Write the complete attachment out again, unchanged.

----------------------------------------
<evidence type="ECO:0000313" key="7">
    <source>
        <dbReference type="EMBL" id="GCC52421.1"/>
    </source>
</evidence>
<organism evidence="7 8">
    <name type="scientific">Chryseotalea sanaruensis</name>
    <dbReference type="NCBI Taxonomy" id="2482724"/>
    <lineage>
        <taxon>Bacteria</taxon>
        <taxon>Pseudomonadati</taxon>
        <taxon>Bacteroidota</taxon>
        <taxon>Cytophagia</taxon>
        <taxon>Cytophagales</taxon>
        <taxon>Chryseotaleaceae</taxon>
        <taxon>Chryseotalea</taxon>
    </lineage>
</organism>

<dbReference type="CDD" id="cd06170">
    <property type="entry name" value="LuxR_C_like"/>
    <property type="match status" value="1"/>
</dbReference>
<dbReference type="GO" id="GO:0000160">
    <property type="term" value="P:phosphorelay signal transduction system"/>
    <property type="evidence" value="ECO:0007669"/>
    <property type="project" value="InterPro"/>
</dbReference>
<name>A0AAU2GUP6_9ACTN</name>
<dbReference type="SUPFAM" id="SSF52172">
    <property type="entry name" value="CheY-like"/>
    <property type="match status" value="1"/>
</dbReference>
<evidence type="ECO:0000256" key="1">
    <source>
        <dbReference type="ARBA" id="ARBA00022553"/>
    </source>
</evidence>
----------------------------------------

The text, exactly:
<evidence type="ECO:0000313" key="7">
    <source>
        <dbReference type="EMBL" id="GCC52421.1"/>
    </source>
</evidence>
<organism evidence="7 8">
    <name type="scientific">Chryseotalea sanaruensis</name>
    <dbReference type="NCBI Taxonomy" id="2482724"/>
    <lineage>
        <taxon>Bacteria</taxon>
        <taxon>Pseudomonadati</taxon>
        <taxon>Bacteroidota</taxon>
        <taxon>Cytophagia</taxon>
        <taxon>Cytophagales</taxon>
        <taxon>Chryseotaleaceae</taxon>
        <taxon>Chryseotalea</taxon>
    </lineage>
</organism>

<dbReference type="CDD" id="cd06170">
    <property type="entry name" value="LuxR_C_like"/>
    <property type="match status" value="1"/>
</dbReference>
<dbReference type="GO" id="GO:0000160">
    <property type="term" value="P:phosphorelay signal transduction system"/>
    <property type="evidence" value="ECO:0007669"/>
    <property type="project" value="InterPro"/>
</dbReference>
<name>A0AAU2GUP6_9ACTN</name>
<dbReference type="SUPFAM" id="SSF52172">
    <property type="entry name" value="CheY-like"/>
    <property type="match status" value="1"/>
</dbReference>
<evidence type="ECO:0000256" key="1">
    <source>
        <dbReference type="ARBA" id="ARBA00022553"/>
    </source>
</evidence>